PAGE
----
I wrote this post in response to the mass of uninformed and confused commentary spreading like a virus across the blogosphere about the collape of South Canterbury Finance. I ain’t no Fancy-Dan finance whizz, but some things are pretty clear, nevertheless.
Here are seven of the things people are saying about the SCF mess that I think are wrong.
This is a government bailout.
Some people appear not to understand the difference between a bailout and a guarantee scheme, and happily conflate the two. This is not a “bailout” in the way institutions in the US that were “too big to fail” were rescued by huge amounts of government largesse. It is not “corporate welfare”, except to the extent that some of the retail depositors will be companies. The owners of SCF will get nothing from this.
The retail guarantee scheme should never have been extended to finance companies
Had it not been extended to cover all significant institutions where money was invested, almost every finance company would have collapsed in 2008. Sure, many of them collapsed anyway, but the effects of all of them falling over overnight, as investors frantically tried to pull their money out, would have been potentially catastrophic.
How come the Government can instantly find $1.6 billion to pay a few thousand investors when it says it can't afford pay rises for teachers? It's a have!
The Government has contractual obligations under the retail deposit guarantee scheme. It is not choosing to pay SCF; it is fulfilling an obligation. The Government had set aside in its books about $900 million to cover expected liabilities under the scheme, so it's not as if all the money has been suddenly found from nowhere.
And, yes, teachers deserve more money, but that's not a related issue.
The owners of SCF should be made to pay, not the taxpayer
They are paying a heavy price. They will lose everything not covered by the deposit scheme. The Crown will be a first secured creditor over the company, meaning it will take out what it is owed under the guarantee before the owners receive a cent. Given there is expected to be a shortfall of $600 million or so, that means everything Mr Hubbard has put into SCF is likely to be gone forever.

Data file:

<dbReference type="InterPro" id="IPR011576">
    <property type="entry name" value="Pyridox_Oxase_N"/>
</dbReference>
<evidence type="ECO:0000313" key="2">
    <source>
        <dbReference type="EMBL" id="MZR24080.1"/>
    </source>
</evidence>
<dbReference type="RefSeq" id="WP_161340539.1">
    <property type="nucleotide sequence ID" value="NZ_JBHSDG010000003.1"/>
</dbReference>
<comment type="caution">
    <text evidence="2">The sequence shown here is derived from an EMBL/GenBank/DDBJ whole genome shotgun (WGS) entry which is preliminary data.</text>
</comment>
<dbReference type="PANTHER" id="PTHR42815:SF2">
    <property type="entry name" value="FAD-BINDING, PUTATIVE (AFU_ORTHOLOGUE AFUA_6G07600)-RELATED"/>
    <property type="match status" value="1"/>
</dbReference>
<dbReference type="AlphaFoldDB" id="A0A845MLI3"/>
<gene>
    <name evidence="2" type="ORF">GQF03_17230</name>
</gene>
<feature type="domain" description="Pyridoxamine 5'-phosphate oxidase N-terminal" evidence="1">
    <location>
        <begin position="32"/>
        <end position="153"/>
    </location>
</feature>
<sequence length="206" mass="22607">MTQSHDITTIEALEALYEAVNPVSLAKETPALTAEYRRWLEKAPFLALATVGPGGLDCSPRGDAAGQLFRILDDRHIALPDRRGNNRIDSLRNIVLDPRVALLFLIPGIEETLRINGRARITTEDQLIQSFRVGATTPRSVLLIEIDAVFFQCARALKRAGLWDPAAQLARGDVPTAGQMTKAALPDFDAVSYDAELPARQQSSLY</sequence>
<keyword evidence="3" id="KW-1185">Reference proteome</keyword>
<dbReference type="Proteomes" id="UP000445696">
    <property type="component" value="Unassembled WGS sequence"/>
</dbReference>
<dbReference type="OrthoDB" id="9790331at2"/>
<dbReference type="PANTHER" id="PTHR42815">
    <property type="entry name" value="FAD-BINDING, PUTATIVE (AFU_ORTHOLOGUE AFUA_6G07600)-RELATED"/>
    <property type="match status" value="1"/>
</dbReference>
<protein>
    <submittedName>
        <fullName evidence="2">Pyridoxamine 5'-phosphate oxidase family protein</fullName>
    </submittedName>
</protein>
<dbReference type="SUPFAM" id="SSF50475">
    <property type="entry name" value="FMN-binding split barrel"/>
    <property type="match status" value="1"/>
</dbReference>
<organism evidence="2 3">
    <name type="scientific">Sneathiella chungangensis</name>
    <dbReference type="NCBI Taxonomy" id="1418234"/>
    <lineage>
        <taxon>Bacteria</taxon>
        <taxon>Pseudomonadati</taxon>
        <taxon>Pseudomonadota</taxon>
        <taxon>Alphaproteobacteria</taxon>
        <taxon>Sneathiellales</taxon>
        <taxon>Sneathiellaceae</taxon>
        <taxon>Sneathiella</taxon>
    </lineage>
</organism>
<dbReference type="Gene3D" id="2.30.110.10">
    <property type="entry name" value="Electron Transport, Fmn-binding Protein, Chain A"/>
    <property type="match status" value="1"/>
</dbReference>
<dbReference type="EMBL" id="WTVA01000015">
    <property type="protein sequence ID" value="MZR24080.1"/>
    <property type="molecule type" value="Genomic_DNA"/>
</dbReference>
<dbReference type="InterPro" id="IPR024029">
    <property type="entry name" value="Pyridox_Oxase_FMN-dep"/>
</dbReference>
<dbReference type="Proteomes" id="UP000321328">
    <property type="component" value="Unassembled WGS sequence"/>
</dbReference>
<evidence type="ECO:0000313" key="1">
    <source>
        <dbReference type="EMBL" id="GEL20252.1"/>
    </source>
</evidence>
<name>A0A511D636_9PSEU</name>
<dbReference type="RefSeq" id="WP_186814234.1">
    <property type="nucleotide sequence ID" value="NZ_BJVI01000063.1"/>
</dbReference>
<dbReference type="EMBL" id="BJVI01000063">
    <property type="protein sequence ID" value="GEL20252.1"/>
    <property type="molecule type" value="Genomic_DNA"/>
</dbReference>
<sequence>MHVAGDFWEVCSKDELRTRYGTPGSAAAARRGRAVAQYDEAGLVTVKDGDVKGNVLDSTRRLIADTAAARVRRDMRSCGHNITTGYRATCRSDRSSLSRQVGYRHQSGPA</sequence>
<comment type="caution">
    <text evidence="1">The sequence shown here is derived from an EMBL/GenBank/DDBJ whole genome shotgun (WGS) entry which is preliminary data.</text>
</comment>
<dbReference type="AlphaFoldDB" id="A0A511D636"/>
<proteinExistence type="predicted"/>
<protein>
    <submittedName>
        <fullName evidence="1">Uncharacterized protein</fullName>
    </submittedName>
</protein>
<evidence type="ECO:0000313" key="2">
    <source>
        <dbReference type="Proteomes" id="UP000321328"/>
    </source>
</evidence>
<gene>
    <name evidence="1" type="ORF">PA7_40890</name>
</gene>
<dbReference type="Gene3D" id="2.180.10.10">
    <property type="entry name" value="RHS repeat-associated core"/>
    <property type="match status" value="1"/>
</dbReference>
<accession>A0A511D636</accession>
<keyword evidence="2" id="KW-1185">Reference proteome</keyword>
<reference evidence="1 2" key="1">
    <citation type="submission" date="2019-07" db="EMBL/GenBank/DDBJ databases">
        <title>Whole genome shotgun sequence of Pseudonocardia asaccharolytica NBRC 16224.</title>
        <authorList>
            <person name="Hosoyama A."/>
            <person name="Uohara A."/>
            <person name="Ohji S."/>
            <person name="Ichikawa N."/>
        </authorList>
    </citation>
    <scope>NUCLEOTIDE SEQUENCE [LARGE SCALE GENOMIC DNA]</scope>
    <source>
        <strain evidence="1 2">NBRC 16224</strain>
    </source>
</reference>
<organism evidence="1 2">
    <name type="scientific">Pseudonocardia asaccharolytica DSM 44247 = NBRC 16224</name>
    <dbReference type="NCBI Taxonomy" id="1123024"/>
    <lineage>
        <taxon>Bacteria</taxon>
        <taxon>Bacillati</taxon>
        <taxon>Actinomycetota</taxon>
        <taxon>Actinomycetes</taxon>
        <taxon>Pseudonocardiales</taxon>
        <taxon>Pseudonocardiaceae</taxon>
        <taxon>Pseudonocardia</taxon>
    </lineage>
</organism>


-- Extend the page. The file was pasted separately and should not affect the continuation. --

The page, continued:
This is all the Government’s fault
Only indirectly, in the sense that decades of politicians worshipping at the altar of deregulation has left us in a situation where our financial and capital markets were operating like the Wild West. But that’s where the blame should end. This was a business failure, and the people who are to blame are those who ran the business into the ground. Those who say the government caused this failure by its SFO investigation and statutory management of Hubbard are ignoring the fact that several months ago Hubbard was effectively sidelined from the business by his own board. It appears the board saw the damage he was causing and tried to get rid of him, too late. This hasn’t just happened – it’s been bubbling away for months.
In fact, as much as I would love to, I can't fault the Government on its response to the crisis. Labour's attempt to make political mileage out of this is pathetic.
This latest failure shows capitalism doesn’t work
No, it shows that unregulated capitalism doesn’t work (note to ACT Party: Don’t you look like fools now?). If we had a decent set of financial disclosure regulations, and a regulatory watchdog with some teeth, maybe some of these rotten companies would not have got so big before failing.
The retail deposit scheme was set up to favour the rich – who happen to mostly vote National
No. Dr Cullen set the scheme up. Hardly a National man. He did so to restore confidence in our financial markets, and to avoid a catastrophic collapse that would have made Iceland seem an attractive place to do business by comparison.